In 2014, Europe's largest telecoms provider Deutsche Telekom and its Slovak subsidiary were imposed a total fine of €69.84m by the European Commission for abusing their dominant position in Slovakia's broadband internet infrastructure market1. The Luxembourg-based General Court ("GCEU"), partially annulled the decision of European Commission ("Commission") and reduced the antitrust fines imposed on Deutsche Telekom by about a third, from €31m to €19m, and joint fine imposed on Deutsche Telekom and Slovak Telekom, from €38.84m to €38.08m, by stating that EU regulators made a mistake while calculating the amount of fine2.
This decision shows that the nature of the parent-subsidiary relationship is of vital importance for calculating the amount of fine in competition law. Since fines constitute a certain proportion of companies' turnovers, the question of whether the parent company's turnover will be included in the calculation of the fine is crucial. Although it is accepted that the Commission has discretion in that respect, the criteria on which the Commission relies when exercising such discretion are not clear. In the Deutsche Telekom decision, the General Court drawn a framework as to when the liability of the parent company could exceed that of its subsidiary through assessment of the "factors reflecting the individual conduct of the parent company in the infringement".
Facts of the Deutsche Telekom Case: 2014 decision
Until 2000, Slovak Telekom had held a legal monopoly in the Slovakian telecommunications market. However, after the liberalization in 2000, a local loop unbundling obligation was imposed on Slovak Telekom, whereby it must provide access to its local loop "under transparent, fair and non-discriminatory conditions"3.
In its decision, the Commission held that Slovak Telekom is in a dominant position in the upstream market for wholesale local loop access. The Commission further decided that Slovak Telekom had been abusing its dominant position through setting out unfair terms and conditions for providing access to the local loop, which amounts to refusal to supply, and via pricing policies that constitute margin squeeze4.
According to the Commission, the anti-competitive conduct had continued for more than five years5, from 2005 to 2010. The starting point was deemed as the day on which Slovak Telekom published its reference access offer, which comprised unfair terms and conditions.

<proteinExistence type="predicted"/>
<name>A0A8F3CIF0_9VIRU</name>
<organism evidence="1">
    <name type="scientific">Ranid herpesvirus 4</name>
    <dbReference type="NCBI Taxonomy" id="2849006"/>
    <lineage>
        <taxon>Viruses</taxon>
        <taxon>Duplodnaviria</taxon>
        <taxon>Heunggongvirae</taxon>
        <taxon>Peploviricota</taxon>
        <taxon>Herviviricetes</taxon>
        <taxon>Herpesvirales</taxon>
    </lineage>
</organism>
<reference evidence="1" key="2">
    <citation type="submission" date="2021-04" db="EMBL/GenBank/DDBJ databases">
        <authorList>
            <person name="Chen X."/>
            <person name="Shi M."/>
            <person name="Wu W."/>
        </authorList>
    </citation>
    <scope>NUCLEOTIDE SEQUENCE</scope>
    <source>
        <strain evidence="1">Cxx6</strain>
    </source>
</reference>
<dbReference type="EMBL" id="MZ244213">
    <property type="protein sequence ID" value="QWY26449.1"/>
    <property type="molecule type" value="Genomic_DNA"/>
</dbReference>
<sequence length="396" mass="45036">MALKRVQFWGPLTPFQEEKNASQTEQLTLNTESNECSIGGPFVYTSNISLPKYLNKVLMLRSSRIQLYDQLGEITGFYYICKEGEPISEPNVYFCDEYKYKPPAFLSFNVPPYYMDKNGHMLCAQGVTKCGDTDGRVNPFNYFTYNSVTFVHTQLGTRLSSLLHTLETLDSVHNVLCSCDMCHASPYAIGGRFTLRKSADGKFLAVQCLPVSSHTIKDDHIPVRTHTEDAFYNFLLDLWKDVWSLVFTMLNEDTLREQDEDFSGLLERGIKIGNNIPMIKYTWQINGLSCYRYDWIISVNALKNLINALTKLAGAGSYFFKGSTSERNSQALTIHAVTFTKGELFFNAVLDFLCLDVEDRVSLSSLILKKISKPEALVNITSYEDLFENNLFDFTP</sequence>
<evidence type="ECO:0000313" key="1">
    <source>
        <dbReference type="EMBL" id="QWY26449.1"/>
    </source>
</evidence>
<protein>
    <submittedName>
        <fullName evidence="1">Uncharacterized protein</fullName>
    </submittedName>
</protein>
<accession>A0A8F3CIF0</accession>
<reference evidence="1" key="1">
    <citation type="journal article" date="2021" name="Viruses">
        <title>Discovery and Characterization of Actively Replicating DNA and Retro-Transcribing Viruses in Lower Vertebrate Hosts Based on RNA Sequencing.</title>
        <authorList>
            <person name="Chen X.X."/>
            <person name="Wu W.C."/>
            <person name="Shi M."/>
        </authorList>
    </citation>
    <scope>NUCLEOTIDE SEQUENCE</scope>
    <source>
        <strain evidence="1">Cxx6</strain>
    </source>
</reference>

As a result of the Commission's assessments, two companies were imposed a joint fine of €38.8m and Deutsche Telekom was further imposed an additional fine of €31m. It should be mentioned that Slovak Telekom is a subsidiary of Deutsche Telekom as Deutsche Telekom holds more than 51% of the share capital of the Slovak Telekom6. Deutsche Telekom became a party of this investigation due to this relationship and it was held liable accordingly.
GCEU held that the Commission's calculation was not correct
The companies challenged the decision of the Commission before the GCEU. While the GCEU upheld the Commission's assessments regarding the abuse of dominant position, it partially annulled the decision and reduced the amount of fine on the following grounds:
- The GCEU held that the Commission had failed to demonstrate exclusionary effects of margin squeeze during the last four months of 2005 and since the margins remained positive during these months, the GCEU decided that the amount of the joint fine shall be reduced accordingly.
- The GCEU pointed that "the Court points out that, where the liability of the parent company is purely derivative of that of its subsidiary, the liability of that parent company can exceed that of the subsidiary only where there are factors which individually reflect the conduct for which the parent company is held liable. The Court considers that the status as a repeat infringer of the parent company, Deutsche Telekom, constitutes a factor which individually reflects its conduct which could justify an additional fine being imposed on it by the Commission. By contrast, the Court considers that Deutsche Telekom's turnover is not capable of reflecting its individual conduct in the infringement at issue and that it therefore could not serve as a basis for the calculation of an additional fine imposed on the latter". Consequently, GCEU ordered that the amount of the fine shall be reduced.
Deutsche Telekom stated that although it was pleased by the latest decision of the GCEU, it was not satisfied by all respects of the decision and might file an appeal to the European Court of Justice ("ECJ"), which is the highest court of the EU. Deutsche Telekom argued that it is not normal that rulings in national competition cases taken as a basis to decide on an anti-trust infringement under EU law and that the court had failed to demonstrate the procedural errors in relation to Commission's economic analysis and calculation of fine clearly in its decision.
Besides Deutsche Telekom, the Commission could also appeal the decision of the General Court to ECJ7.
Parent Company's Liability under Turkish Competition Law